Is Ruben Tejada Back on New York Mets' Good Side?

Michael MandelkernContributor IIIApril 9, 2014

Ruben Tejada at the plate.
Ruben Tejada at the plate.David Goldman

Ruben Tejada looks like his 2012 self to start the New York Mets' season. The starting shortstop can hold his job if he keeps it up.

Coming off an abysmal, injury-shortened 2013 season and brutal 2014 spring training, Tejada is trying to put the past behind him. Each day without botching a routine play or looking listless at the plate helps his cause. 

His reliability on defense has been under scrutiny after committing eight errors in just 55 starts last season and four errors in 2014 spring training.

Tejada has looked more confident in the infield so far and in his at-bats. As of April 8, Tejada is hitting .286 with a .400 on-base percentage. He has hit in six of his first seven games of the season.

Atlanta Braves starter Aaron Harang issued Tejada a walk on April 8 in his first at-bat. He watched three straight balls, a called strike and then ball four to send him to first base in the third inning. His good eye and patience paid off without swinging.

A base on balls from Eric Young Jr. advanced Tejada to second base, he moved to third base after a deep Daniel Murphy fly out and ultimately ran home following a wild pitch by Harang. 

Travis d’Arnaud hit a double in the seventh inning, and Tejada drove him in on a line-drive single to center field. He came home later in the inning on an Eric Young Jr. single.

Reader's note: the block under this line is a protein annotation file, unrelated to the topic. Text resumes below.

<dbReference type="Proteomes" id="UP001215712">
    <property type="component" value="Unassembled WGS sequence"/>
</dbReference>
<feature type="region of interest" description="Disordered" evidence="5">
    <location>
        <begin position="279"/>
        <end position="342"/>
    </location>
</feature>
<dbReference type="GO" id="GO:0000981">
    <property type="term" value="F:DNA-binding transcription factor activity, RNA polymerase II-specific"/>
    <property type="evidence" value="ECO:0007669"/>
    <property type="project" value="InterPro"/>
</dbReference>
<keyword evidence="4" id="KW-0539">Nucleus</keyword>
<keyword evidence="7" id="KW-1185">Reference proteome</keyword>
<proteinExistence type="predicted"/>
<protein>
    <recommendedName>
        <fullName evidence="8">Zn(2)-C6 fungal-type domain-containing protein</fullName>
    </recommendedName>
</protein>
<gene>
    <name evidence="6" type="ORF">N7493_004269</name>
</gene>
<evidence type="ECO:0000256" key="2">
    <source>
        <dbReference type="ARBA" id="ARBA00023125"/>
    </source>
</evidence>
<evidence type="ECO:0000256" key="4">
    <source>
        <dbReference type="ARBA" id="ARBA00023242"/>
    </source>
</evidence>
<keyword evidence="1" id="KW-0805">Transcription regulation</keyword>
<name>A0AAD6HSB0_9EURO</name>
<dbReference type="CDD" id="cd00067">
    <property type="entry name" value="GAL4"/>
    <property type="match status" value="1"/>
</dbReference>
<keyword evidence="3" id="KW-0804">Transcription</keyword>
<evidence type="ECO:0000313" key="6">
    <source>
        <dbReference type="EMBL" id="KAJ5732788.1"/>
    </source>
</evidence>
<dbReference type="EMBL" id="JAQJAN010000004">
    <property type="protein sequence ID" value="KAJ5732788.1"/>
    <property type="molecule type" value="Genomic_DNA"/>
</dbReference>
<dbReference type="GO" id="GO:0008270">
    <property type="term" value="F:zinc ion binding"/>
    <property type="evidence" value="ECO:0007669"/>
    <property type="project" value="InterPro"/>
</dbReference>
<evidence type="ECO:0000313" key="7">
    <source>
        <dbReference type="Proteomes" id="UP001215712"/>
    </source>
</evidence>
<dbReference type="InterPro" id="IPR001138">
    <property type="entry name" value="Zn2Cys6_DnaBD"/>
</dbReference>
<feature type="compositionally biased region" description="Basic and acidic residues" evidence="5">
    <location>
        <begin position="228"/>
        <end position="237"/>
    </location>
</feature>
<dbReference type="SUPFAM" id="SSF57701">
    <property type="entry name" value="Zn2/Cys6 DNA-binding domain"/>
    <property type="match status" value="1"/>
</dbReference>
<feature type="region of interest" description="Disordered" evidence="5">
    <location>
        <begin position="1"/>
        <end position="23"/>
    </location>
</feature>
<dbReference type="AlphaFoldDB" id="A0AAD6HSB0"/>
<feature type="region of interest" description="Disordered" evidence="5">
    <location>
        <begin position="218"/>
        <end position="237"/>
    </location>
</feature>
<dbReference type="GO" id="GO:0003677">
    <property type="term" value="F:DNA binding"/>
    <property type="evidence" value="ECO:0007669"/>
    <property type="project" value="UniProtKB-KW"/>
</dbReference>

Going into the bottom of the seventh inning, Tejada had a walk, hit, RBI and two runs scored. But he committed an error on a routine ground ball that allowed Braves baserunners on first and second base with Jason Heyward stepping to the plate.

Can Tejada be trusted? He fielded a ground ball cleanly in the sixth inning, but he does not get much benefit of the doubt. 2013 was a lost year for him, and he has not had great enough success in his career to overlook his shortcomings.

His error was not costly, but it could have been. The Braves were provided with a free out and could have capitalized. If the inning had gotten out of hand, Tejada would have been ridiculed. 

He redeemed himself in the eighth inning with another RBI single, this time going the other way. One encouraging sign early in the season is his line-drive approach. Tejada has virtually no power and should not be flying out very often.

In the ninth inning, Tejada threw out a runner at third base on a force play. It was not especially difficult, but the error earlier in the game darkened the cloud of doubt already hovering over him.

Still, Tejada had an overall strong day at the plate and in the field on April 8. The error was a blemish that would not be as repulsive if he had not been so ineffective in the recent past.

The only way for him to improve his reputation is to be consistent over an extended period of time. Tejada deserves credit for his good performance Tuesday, but the error cannot be overlooked. He must re-establish himself one game at a time.